Colourstops (1,2) is a permanent sound installation in two bus shelters, along the Manchester Road in Bradford. The work of art subtly alters the space of the shelter with the sound of a female voice, gently singing the colours of the clothing of the people passing through: a unique song of colour.

Greyworld works on the realm of urban spaces creating most of the time site specific sound installations.

Tower Bridge – Bridge that twitter

Feb 2009

Machines/objects that talk about what they are doing. In this case, is the London Tower Bridge that tells you when is opening and when is closing, what vessel is passing by and which way is going.
The data is already there. It’s taking a device that’s already outputting digital data and piping that output in human-readable form to the web. The idea is how to better inform and distribute that data. The bridges talks in the first person – important note! It doesn’t express any personality,in my opinion but using first person gives somehow a more intimacy relation …”the object should express something of a personality, even if it’s wrapped up in an inanimate object describing itself as “I”.” A mix of usability with poetry. I still think that it could have more storytelling attached.

reference in this article:
Article by Tom Armitage

User comment: ” It would be better if it could sense when there was the most amount of tourists on it, and then open in reverse, dumping them all in the Thames. Can you do this on your computer machine for all of us?”

We’re letting digital representations of machines (the software that converts their data into some form of English string) address digital representations of ourselves. I find that more interesting: we’re no longer necessarily anthropomorphising machines into people, but treating their digital incarnations as readily-understood metaphors. We’ve moved away from anthropomorphising in its strictest sense and towards finding an actual, idea-space representation of machines. That’s… most interesting.

The other thing that happens as more machines enter spaces previously restricted to humans is that the potential for interaction based on overhearing emerges. I used “overheard” very deliberately earlier – to suggest we’re not getting the original message (which, presumably, is in XML or binary or something) but a chinese whisper of it, cast out in public via Twitter. But now imagine if the API is two ways, and telescopes, watching the Twitter timeline can start acting upon the things they overhear. Scheduling software overhearing the Victoria line announcing that it’s broken. My cooker picking up that I’m leaving the office.

(hum….objects all connected…)

Twitter 846 followers

Here another article that talks about the future uses of these objects that talk with you.
I’m really enjoying the comments that appear in this kind of articles and research that I’m doing. Here is another one:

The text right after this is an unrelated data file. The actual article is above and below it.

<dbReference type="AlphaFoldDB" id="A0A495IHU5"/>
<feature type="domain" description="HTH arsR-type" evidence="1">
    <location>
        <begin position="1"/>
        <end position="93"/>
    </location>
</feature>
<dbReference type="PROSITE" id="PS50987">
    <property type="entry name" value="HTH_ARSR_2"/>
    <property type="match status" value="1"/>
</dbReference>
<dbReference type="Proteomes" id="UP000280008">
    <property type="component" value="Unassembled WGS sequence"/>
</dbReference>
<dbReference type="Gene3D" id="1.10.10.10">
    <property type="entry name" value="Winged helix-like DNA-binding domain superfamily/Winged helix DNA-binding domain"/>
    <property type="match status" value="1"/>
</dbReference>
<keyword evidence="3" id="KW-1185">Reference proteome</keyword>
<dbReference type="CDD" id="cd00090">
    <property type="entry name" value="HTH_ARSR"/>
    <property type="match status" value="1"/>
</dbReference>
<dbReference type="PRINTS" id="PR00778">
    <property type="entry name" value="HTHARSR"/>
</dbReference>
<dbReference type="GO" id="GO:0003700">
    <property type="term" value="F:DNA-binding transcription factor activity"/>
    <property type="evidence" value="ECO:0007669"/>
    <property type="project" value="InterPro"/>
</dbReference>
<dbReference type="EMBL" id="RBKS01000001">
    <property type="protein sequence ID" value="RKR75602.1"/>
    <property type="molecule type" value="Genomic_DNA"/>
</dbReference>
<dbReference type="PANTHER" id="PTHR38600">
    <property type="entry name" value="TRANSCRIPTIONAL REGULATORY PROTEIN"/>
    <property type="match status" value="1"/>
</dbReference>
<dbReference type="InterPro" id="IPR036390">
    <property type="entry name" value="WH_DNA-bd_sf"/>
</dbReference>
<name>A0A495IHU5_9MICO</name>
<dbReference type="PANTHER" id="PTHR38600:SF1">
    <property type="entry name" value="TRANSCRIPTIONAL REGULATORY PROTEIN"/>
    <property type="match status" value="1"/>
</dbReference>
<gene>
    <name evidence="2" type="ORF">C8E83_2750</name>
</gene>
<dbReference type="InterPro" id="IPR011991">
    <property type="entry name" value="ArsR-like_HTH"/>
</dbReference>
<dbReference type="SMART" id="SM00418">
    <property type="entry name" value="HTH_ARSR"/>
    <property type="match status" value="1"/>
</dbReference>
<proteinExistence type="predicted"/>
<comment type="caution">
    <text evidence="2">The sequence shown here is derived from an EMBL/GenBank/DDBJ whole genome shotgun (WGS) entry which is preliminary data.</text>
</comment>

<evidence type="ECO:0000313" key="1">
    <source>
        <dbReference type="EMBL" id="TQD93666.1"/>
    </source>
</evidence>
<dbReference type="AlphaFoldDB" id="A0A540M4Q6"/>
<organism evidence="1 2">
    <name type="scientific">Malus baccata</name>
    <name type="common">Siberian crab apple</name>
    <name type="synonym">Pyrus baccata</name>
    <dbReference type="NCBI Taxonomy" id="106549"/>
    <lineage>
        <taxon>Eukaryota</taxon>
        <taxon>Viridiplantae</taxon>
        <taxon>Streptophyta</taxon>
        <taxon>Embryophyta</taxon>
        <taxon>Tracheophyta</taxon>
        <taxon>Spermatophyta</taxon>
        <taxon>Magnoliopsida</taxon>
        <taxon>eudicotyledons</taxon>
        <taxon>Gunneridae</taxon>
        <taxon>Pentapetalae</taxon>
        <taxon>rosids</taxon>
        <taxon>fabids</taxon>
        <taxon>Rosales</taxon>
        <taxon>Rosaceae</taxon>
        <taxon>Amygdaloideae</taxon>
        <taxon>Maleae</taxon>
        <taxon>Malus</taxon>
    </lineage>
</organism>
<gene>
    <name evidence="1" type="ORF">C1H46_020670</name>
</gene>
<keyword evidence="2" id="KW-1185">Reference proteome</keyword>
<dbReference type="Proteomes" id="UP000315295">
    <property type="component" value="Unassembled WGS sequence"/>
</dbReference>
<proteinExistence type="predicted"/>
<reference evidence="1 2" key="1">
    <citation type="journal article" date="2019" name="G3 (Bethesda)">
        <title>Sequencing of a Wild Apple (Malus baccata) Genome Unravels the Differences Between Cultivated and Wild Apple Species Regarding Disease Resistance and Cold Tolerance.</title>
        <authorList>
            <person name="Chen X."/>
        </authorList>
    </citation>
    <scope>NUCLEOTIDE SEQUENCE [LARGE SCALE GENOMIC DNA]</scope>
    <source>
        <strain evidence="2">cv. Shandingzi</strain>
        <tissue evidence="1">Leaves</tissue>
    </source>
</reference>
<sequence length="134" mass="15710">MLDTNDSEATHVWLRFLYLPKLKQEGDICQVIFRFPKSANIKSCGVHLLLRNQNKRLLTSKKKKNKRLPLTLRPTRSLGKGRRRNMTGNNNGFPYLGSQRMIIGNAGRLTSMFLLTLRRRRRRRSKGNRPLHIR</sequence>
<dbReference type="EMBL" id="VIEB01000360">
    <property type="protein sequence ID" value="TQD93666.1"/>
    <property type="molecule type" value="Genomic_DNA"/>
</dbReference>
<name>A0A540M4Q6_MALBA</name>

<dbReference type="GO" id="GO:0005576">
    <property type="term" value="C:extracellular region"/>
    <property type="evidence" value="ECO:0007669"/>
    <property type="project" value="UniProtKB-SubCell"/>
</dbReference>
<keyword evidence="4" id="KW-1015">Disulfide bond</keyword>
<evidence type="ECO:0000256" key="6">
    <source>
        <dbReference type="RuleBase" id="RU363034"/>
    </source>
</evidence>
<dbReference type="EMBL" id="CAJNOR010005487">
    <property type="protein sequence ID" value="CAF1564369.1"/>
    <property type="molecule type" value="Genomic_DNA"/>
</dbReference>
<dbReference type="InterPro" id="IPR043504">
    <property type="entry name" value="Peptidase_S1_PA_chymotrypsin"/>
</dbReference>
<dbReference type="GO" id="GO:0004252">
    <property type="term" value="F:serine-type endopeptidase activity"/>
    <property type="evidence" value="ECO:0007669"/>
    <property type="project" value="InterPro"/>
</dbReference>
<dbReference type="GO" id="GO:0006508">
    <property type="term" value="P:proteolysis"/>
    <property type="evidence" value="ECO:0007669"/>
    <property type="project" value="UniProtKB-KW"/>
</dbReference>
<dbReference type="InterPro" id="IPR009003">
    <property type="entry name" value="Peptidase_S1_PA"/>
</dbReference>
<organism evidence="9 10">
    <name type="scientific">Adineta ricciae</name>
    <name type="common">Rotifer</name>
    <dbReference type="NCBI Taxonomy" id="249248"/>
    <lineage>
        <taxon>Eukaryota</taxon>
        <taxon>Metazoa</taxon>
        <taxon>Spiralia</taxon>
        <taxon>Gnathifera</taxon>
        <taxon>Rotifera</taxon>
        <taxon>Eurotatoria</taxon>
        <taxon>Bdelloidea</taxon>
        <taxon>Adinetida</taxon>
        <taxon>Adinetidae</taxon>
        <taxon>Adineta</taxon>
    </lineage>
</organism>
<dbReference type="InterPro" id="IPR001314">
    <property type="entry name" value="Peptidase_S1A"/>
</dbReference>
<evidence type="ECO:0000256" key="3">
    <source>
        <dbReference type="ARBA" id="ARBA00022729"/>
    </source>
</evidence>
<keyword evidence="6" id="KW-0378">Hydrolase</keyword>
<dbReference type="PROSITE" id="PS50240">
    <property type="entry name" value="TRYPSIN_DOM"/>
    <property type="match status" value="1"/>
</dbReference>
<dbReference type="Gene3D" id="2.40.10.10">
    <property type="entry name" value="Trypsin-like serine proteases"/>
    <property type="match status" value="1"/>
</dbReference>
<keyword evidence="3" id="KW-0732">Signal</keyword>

““Turn me off and go to bed, you will be grateful tomorrow”
-my computer, TV, cell phone, or whatever distracts me at night”

5 companies Building the Internet of Things

Feb 2009

building or helping creating infrastructure, system, tools!
TikiTag,Mir:ror,Pachube, Arduino. ZeroG Wireless

Everything will be connected to everything else

Feb 2009

Today I read this amazing paper(from 1999) – still don’t remember from where it came. I would like to make an animation about it. A portrait… Fiction or future reality, here is an excerpt:

” My drier would probably like to chat with my washer, getting warnings about oncoming loads of wash. Of course, it would be regularly in touch with its manufacturer, getting the latest downloads of drying software, and reporting on its own condition. The drier and its designers would be continually looking for new responsibilities in order to maintain their place in my house. I imagine the doorbell ringing, and it’s FedEx with the new clothes ordered by my observant drier, cleverly bought at auction on the net. My closet is jealous, since it feels this is its responsibility, and has ceased talking to the drier. Worse, I discover that, in spite, the closet has donated my clothes to charity.”

Even if it’s related with smart homes of the future, it shows a ridiculous scenario about the internet of things. If machines and objects will start to become smart and intelligent they will start to think and act for us. What will we be doing? What will be left for us to do? :)

Next step: do a similar imaginary scenario in relation with urban objects

Topic of the Day – Privacy

Feb 2009

Quando acabar por aqui a informacao e links todos.
fazer ainda hoje!

Creative Misuse of Technology – Dorkbot

Feb 2009

“A selection of historical and contemporary short videos and live performances featuring inappropriate, inadvisable, and occasionally disastrous creative uses of technology.?
Went to this event today. An hour and half of good laugh and good stuff.

Kelly dobson

Jon Kessler: marcello9000


Feb 2009

Today I went to an event in Tribeca. I saw that was near Canal Street, at Hudson. When I arrive to Canal Street I was a bit lost but I had the idea that was south so I started walking and asked someone. He was very helpful and nice – good interaction. It was good weather and people are always nice in NY, always very open to be helpful.
I started walking south east and thinking that if I had an Iphone I was not going to be lost, even if I like to feel lost. If in the future everyone will have a smart phone and access to google maps
all the time, nobody will be lost. What will happen to this fleeting moments, to this interactions that occur in the city? I’m curious…